“We believe that gaming presents one of Bitcoin’s most exciting growth opportunities, as fast, inexpensive and secure bitcoin payments have the potential to open the global gaming community to players who lack access to a bank account or credit card,” notes the XAPO announcement. “CEVO users will now be able to earn and challenge their friends for bitcoins across some of the world’s most popular games.”

Founded in December of 2004 with the intention to transform competitive online gaming into a professional sport, CEVO (“Cyber Evolution”) hosts free and pay-to-play tournaments across a variety of AAA games such as Counter-Strike, a first-person shooter video game developed by Valve Corporation, League of Legends and Team Fortress 2. Most CEVO e-sporting tournaments are based on the latest game in the Counter-Strike franchise, the online tactical first-person shooter Counter-Strike: Global Offensive (abbreviated as CS:GO). Leet also offers CS:GO and League of Legends tournaments.

CS:GO players join either the Terrorist or Counter-Terrorist team and attempt to complete objectives or eliminate the enemy team. Players purchase weapons and equipment at the beginning of every round, and winners receive compensation after the game ends. CS:GO is extremely realistic and addictive to hordes of adrenaline-filled online gamers who enough energy (and money) in the game to justify the label “e-sport.”

Upcoming Virtual Reality headsets such as the Oculus Rift, are expected to be able to provide even more realistic 360-degree immersion in online games, will further increase the appeal of e-sports.

“Over the last several months Xapo has invested substantial resources in trying to better understand how Bitcoin can be used to improve a game’s engagement, retention and monetization,” says XAPO’s Director of Business Development Fernando Gouveia. “As part of that effort, we have been developing new APIs that allow game developers to easily build in-game functionality for managing bitcoin deposits, withdrawals and transactions.”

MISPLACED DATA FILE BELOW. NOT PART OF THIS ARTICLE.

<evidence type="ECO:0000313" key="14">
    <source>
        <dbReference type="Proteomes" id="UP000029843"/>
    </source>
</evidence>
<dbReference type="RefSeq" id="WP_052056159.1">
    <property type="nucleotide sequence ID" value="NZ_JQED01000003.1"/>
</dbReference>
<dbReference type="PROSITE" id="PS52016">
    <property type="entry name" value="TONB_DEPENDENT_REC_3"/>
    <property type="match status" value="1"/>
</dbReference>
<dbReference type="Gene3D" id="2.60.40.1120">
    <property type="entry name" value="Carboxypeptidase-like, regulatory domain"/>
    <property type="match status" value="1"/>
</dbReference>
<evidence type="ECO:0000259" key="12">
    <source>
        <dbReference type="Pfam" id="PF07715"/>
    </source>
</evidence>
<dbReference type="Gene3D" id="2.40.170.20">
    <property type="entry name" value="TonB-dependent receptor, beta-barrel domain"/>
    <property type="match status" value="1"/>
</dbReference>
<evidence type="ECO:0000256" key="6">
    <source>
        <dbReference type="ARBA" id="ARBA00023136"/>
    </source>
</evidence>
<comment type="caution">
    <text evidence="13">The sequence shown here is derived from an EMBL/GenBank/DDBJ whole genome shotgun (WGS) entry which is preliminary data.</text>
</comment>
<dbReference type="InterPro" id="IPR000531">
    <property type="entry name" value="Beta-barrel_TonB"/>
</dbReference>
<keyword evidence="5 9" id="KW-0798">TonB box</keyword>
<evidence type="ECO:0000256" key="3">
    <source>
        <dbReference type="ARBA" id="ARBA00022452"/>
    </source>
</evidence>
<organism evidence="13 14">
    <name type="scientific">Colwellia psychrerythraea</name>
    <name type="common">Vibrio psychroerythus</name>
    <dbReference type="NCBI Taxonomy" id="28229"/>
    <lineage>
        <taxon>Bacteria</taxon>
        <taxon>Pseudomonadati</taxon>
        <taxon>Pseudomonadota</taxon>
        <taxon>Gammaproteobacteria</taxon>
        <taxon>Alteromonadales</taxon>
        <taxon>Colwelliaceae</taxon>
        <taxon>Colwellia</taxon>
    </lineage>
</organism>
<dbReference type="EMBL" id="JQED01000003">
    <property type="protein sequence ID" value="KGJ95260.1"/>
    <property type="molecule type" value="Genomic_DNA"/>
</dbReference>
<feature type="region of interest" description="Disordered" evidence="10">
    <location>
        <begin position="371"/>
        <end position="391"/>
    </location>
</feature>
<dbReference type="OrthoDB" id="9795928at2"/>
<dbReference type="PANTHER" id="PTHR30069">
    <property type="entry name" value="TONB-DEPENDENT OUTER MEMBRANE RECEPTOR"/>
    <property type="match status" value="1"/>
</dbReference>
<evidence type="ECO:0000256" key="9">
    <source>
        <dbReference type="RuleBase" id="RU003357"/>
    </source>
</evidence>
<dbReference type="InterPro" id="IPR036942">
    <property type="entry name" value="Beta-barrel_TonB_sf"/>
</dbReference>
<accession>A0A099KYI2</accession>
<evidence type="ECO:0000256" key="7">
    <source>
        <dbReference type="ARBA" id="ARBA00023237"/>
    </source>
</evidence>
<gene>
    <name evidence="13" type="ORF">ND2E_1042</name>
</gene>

“Do you play @CounterStrikeGO?” – asks Gouveia on Twitter. “Well now you can play against your friends for #bitcoin with @xapo, @cevo and @leetgg! “

XAPO recently partnered with multiuser Minecraft server BitQuest to explore the potential of bitcoin in online games and virtual worlds. BitQuest leverages the Xapo API and the open-ended feature set of the massively popular Minecraft game to create a compelling online gaming experience with an easy-to-use internal economy based on bitcoin.

“Bitcoin is the best candidate to be the official currency of virtual worlds and BitQuest, making it beyond gambling, using it to fuel virtual societies for fun and connecting people together, is a leap forward in the direction we want to see Bitcoin in gaming,” chief BitQuest developer Cristián Gonzáles told CoinDesk.

BitQuest has “serious gaming,” including a virtual architecture contest. That’s but a first example of converging virtual reality and blockchain technology, and shows how bitcoin can be a solid foundation for the in-game economies of social games such as Second Life and forthcoming virtual worlds such as “Second Life successor” High Fidelity.

Meanwhile, CEVO is giving away $21,000 in bitcoin to new users who open a CEVO account and link it to their XAPO bitcoin wallet.

April 10, 2015 at 04:50PM

Bitcoin for Freelancers: Popular Billing Service Hiveage Adds Bitcoin